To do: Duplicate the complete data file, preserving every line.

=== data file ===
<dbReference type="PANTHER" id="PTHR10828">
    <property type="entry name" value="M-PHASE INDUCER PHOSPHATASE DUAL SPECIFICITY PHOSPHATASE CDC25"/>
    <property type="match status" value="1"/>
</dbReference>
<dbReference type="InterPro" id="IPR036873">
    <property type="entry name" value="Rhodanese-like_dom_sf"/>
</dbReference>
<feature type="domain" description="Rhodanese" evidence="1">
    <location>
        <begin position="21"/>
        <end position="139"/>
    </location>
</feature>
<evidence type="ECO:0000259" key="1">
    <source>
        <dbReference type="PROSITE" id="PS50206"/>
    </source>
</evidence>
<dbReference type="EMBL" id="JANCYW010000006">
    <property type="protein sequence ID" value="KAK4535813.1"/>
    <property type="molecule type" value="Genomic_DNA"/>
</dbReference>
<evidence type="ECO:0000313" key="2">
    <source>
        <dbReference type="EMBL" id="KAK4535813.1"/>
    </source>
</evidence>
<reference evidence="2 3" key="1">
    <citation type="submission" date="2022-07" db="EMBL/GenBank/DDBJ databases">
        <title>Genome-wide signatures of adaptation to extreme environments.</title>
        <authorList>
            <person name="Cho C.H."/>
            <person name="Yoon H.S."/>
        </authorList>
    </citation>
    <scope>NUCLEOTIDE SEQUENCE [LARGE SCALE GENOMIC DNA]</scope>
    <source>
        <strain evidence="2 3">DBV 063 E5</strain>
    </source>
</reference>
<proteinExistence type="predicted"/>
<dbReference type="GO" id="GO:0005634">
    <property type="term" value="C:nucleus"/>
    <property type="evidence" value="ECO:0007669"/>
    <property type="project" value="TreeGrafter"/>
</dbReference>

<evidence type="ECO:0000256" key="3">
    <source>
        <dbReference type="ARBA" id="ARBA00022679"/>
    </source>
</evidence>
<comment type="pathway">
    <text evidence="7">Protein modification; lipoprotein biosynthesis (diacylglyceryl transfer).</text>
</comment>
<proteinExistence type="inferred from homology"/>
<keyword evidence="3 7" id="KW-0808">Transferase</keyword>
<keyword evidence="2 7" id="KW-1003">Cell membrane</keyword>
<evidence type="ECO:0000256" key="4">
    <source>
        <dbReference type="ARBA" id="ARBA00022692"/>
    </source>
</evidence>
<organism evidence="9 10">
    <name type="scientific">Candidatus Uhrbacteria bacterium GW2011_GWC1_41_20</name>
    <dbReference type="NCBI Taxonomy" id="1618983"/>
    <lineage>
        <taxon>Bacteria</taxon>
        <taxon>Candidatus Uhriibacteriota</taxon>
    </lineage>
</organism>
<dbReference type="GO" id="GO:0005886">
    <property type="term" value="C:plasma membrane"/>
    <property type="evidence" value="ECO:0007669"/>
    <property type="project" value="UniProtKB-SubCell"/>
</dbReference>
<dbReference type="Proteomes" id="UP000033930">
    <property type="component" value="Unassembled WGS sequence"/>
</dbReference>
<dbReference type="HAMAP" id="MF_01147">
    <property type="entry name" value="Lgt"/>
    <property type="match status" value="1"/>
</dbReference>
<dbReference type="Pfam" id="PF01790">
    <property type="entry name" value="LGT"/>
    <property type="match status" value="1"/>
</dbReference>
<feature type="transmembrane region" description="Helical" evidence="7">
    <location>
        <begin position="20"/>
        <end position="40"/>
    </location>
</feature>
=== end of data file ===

<dbReference type="PANTHER" id="PTHR10828">
    <property type="entry name" value="M-PHASE INDUCER PHOSPHATASE DUAL SPECIFICITY PHOSPHATASE CDC25"/>
    <property type="match status" value="1"/>
</dbReference>
<dbReference type="InterPro" id="IPR036873">
    <property type="entry name" value="Rhodanese-like_dom_sf"/>
</dbReference>
<feature type="domain" description="Rhodanese" evidence="1">
    <location>
        <begin position="21"/>
        <end position="139"/>
    </location>
</feature>
<evidence type="ECO:0000259" key="1">
    <source>
        <dbReference type="PROSITE" id="PS50206"/>
    </source>
</evidence>
<dbReference type="EMBL" id="JANCYW010000006">
    <property type="protein sequence ID" value="KAK4535813.1"/>
    <property type="molecule type" value="Genomic_DNA"/>
</dbReference>
<evidence type="ECO:0000313" key="2">
    <source>
        <dbReference type="EMBL" id="KAK4535813.1"/>
    </source>
</evidence>
<reference evidence="2 3" key="1">
    <citation type="submission" date="2022-07" db="EMBL/GenBank/DDBJ databases">
        <title>Genome-wide signatures of adaptation to extreme environments.</title>
        <authorList>
            <person name="Cho C.H."/>
            <person name="Yoon H.S."/>
        </authorList>
    </citation>
    <scope>NUCLEOTIDE SEQUENCE [LARGE SCALE GENOMIC DNA]</scope>
    <source>
        <strain evidence="2 3">DBV 063 E5</strain>
    </source>
</reference>
<proteinExistence type="predicted"/>
<dbReference type="GO" id="GO:0005634">
    <property type="term" value="C:nucleus"/>
    <property type="evidence" value="ECO:0007669"/>
    <property type="project" value="TreeGrafter"/>
</dbReference>

<evidence type="ECO:0000256" key="3">
    <source>
        <dbReference type="ARBA" id="ARBA00022679"/>
    </source>
</evidence>
<comment type="pathway">
    <text evidence="7">Protein modification; lipoprotein biosynthesis (diacylglyceryl transfer).</text>
</comment>
<proteinExistence type="inferred from homology"/>
<keyword evidence="3 7" id="KW-0808">Transferase</keyword>
<keyword evidence="2 7" id="KW-1003">Cell membrane</keyword>
<evidence type="ECO:0000256" key="4">
    <source>
        <dbReference type="ARBA" id="ARBA00022692"/>
    </source>
</evidence>
<organism evidence="9 10">
    <name type="scientific">Candidatus Uhrbacteria bacterium GW2011_GWC1_41_20</name>
    <dbReference type="NCBI Taxonomy" id="1618983"/>
    <lineage>
        <taxon>Bacteria</taxon>
        <taxon>Candidatus Uhriibacteriota</taxon>
    </lineage>
</organism>
<dbReference type="GO" id="GO:0005886">
    <property type="term" value="C:plasma membrane"/>
    <property type="evidence" value="ECO:0007669"/>
    <property type="project" value="UniProtKB-SubCell"/>
</dbReference>
<dbReference type="Proteomes" id="UP000033930">
    <property type="component" value="Unassembled WGS sequence"/>
</dbReference>
<dbReference type="HAMAP" id="MF_01147">
    <property type="entry name" value="Lgt"/>
    <property type="match status" value="1"/>
</dbReference>
<dbReference type="Pfam" id="PF01790">
    <property type="entry name" value="LGT"/>
    <property type="match status" value="1"/>
</dbReference>
<feature type="transmembrane region" description="Helical" evidence="7">
    <location>
        <begin position="20"/>
        <end position="40"/>
    </location>
</feature>